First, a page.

Silence On Executions

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Part of having a podcast/vlog/blog about under reported issues and global concerns, means that the good people around the world send me emails and comments asking that I look into certain issues. It is nothing short of an honor that people look to me for any such work, in many ways saying – I know you’d be good at looking into this – it is quite flattering. When it isn’t overwhelming.

With the most recent case of yet another human on death row in the United States for questionable reasons due to a questionable case, I received emails from concerned world citizens asking me to please talk about the case. Yet Again. Unfortunately with the United States and the state of Texas as they are at present, this seems to happen every few months. It becomes hard to count on both hands how many people were executed who had been convicted on very flimsy evidence and a very flawed case.

Yet even after receiving these emails I didn’t do much. And I wanted to explain that a bit:
I didn’t feel compelled to write much of anything because I didn’t feel the outrage. Rather I feel this stronger sense of routine and acceptance, like somehow I’ve mentally come to accept the truth – that various states in the US routinely murder the wrongly convicted, children, and the mentally disabled. It is their policy, it is their culture, it is their system, and somewhere along the way this became less of an outrage and more of a terrible despicable truth.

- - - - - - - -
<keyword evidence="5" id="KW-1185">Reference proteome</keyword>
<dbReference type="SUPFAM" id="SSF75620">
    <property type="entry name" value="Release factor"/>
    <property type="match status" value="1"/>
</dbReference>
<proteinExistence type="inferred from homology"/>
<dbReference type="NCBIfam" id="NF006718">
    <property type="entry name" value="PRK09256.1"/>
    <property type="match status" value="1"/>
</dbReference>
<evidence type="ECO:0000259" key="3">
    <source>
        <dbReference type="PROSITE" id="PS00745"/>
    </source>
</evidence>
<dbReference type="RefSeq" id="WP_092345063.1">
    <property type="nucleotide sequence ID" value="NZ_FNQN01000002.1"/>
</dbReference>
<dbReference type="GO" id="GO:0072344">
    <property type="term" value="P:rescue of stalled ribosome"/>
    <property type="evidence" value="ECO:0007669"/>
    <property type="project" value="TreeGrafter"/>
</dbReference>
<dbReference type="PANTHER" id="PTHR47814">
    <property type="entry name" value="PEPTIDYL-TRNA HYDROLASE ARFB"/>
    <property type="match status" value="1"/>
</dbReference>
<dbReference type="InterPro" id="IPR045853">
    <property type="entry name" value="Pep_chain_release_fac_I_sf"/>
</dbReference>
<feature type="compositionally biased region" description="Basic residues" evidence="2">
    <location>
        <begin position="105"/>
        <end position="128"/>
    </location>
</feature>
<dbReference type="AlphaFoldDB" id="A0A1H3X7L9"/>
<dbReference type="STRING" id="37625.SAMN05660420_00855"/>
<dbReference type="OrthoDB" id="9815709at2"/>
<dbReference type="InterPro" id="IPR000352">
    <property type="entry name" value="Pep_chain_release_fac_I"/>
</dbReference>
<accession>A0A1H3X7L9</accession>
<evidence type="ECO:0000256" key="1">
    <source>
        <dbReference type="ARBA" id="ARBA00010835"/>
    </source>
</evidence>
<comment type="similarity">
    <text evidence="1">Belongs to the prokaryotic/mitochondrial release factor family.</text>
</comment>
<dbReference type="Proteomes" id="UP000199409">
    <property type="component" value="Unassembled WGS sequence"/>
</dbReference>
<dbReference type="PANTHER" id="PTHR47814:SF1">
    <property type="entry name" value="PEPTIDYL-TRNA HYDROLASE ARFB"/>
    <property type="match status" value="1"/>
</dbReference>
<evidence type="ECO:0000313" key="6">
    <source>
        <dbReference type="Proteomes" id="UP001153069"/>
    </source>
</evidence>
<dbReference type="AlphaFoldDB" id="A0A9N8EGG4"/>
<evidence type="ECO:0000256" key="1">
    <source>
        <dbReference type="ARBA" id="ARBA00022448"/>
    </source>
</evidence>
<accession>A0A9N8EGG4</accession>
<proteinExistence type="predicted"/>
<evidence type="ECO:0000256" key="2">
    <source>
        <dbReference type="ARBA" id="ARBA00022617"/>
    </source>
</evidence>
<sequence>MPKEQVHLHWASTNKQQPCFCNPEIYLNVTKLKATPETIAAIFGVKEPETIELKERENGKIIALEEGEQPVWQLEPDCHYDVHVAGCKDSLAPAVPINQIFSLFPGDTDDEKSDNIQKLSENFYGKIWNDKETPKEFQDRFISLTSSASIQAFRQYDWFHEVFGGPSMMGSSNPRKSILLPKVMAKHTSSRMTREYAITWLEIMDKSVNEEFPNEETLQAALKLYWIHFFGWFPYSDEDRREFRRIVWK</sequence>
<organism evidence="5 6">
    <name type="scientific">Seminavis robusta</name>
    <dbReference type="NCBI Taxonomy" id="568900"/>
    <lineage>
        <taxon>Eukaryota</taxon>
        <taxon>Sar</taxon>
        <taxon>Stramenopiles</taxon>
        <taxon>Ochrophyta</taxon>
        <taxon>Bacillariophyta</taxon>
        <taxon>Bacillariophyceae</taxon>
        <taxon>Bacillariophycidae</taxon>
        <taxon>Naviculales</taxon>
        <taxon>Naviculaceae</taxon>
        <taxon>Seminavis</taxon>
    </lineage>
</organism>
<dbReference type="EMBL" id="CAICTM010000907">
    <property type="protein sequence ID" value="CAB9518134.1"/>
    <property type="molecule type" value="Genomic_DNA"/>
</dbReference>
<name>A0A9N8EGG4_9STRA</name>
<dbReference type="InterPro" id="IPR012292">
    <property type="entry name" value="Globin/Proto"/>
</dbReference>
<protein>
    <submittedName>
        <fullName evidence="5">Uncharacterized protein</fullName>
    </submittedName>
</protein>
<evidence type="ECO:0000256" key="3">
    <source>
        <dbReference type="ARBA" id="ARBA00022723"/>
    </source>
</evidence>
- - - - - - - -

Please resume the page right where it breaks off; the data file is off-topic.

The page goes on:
Likewise the objective to write about it on the internet in order to mobilize citizens to push the government to stop this practice, also stopped seeming like a productive idea. Despite all the blog posts and all the commenting and everything many concerned people do on the internet in the quest to inform and motivate the public, the government continues to kill, unphased by the benign buzzing we do in this online world. Beyond that, while a small minority on the internet become concerned and take action to oppose these murders, the majority are using the internet for watching pop music videos and chatting to their friends about last night, utterly indifferent to whomever is being wrongly killed in their name.

There are many issues I feel strongly about that I feel deserve more attention and action. The death penalty, while always one of them, has more strongly become routine – a cold shameful reality revealing the truth about the society that allows it to continue. Writing about it, while important, has proven ineffective and simply put – not enough.

PS- Yes as I write this the news came out that Foster will not be killed. An example contrary to what I wrote? PErhaps.. but how many more innocent people will still have to die?